UBUNTU CENTER OF CHICAGO
Center for SGL-LGBT  of African Descent Community

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CHICAGO BLACK GAY HISTORY

With the arrival of southern black migrants during the Great Migration, a lesbian and gay enclave also developed on the city's South Side. African American lesbians and gay men became regular fixtures, as both patrons and entertainers, in Prohibition-era cabarets, including the Plantation Cafe on East 35th Street and the Pleasure Inn on East 31st. In 1935 a black gay street hustler and nightclub doorman, Alfred Finnie, launched a series of drag (transvestite) balls on the South Side. Building on the success of the interracial drag balls that had been held at the Coliseum Annex on the Near South Side since the 1920s, the Finnie's Ball became a celebrated Halloween event on the South Side, drawing thousands of gay and lesbian participants and heterosexual onlookers well into the 1960s.

After the repeal of Prohibition in 1933, the first bars catering exclusively to lesbians and gay men opened in Chicago. Among the best known were Waldman's, a gay male bar run by a married Jewish couple on Michigan Avenue near Randolph Street, and the Rose-El-Inn, a lesbian bar on Clark Street near Division. During the 1930s and 1940s, the Loop became an increasingly important meeting place for gay men; the theaters,restaurants, and bars of this district supplemented the Near North Side venues as gathering spots for both gay men and the soldiers and sailors who swarmed the city during World War II. Lesbian bars on both the Near North and Near South Sides, especially those run by the lesbian entrepreneur Billie Le Roy, drew sizable crowds, as did the South Side's Cabin Inn, which featured a chorus line of cross-dressed black men. The residential and social concentration of gay men in the Rush Street area drew the attention of Alfred C. Kinsey in 1939 and provided a significant sample pool for his landmark 1948 study, Sexual Behavior in the Human Male.

With the arrival of southern black migrants during the Great Migration, a lesbian and gay enclave also developed on the city's South Side. African American lesbians and gay men became regular fixtures, as both patrons and entertainers, in Prohibition-era cabarets, including the Plantation Cafe on East 35th Street and the Pleasure Inn on East 31st. In 1935 a black gay street hustler and nightclub doorman, Alfred Finnie, launched a series of drag (transvestite) balls on the South Side. Building on the success of the interracial drag balls that had been held at the Coliseum Annex on the Near South Side since the 1920s, the Finnie's Ball became a celebrated Halloween event on the South Side, drawing thousands of gay and lesbian participants and heterosexual onlookers well into the 1960s.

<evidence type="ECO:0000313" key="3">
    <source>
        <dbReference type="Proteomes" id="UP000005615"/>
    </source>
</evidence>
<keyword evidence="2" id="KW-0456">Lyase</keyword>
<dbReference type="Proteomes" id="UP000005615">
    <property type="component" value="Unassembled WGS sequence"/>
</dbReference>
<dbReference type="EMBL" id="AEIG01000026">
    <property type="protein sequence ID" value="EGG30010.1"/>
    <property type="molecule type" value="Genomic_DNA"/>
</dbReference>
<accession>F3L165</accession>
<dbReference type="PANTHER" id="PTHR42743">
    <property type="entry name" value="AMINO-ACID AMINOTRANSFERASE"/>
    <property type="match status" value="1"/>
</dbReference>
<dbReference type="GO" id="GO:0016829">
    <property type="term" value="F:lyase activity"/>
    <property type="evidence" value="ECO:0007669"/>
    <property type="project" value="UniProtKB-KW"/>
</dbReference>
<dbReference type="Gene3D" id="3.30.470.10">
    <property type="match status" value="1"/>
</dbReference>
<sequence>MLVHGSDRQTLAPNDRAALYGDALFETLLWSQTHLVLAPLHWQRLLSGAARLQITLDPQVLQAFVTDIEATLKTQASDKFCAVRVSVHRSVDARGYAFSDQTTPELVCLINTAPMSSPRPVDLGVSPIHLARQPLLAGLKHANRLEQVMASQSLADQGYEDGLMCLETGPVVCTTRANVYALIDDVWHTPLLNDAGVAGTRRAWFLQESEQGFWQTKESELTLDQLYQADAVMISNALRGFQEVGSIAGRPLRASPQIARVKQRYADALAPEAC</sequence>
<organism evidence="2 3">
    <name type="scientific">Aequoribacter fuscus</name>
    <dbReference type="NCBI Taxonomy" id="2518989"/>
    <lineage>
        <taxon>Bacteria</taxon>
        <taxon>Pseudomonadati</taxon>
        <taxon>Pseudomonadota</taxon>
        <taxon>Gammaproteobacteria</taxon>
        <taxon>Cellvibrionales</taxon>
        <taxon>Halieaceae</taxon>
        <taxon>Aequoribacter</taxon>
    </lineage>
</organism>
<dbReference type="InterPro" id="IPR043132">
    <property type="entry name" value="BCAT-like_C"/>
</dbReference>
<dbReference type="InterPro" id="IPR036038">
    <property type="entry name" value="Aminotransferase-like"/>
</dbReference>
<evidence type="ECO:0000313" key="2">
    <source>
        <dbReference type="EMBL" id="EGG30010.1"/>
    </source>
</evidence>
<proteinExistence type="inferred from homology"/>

After the repeal of Prohibition in 1933, the first bars catering exclusively to lesbians and gay men opened in Chicago. Among the best known were Waldman's, a gay male bar run by a married Jewish couple on Michigan Avenue near Randolph Street, and the Rose-El-Inn, a lesbian bar on Clark Street near Division. During the 1930s and 1940s, the Loop became an increasingly important meeting place for gay men; the theaters,restaurants, and bars of this district supplemented the Near North Side venues as gathering spots for both gay men and the soldiers and sailors who swarmed the city during World War II. Lesbian bars on both the Near North and Near South Sides, especially those run by the lesbian entrepreneur Billie Le Roy, drew sizable crowds, as did the South Side's Cabin Inn, which featured a chorus line of cross-dressed black men. The residential and social concentration of gay men in the Rush Street area drew the attention of Alfred C. Kinsey in 1939 and provided a significant sample pool for his landmark 1948 study, Sexual Behavior in the Human Male.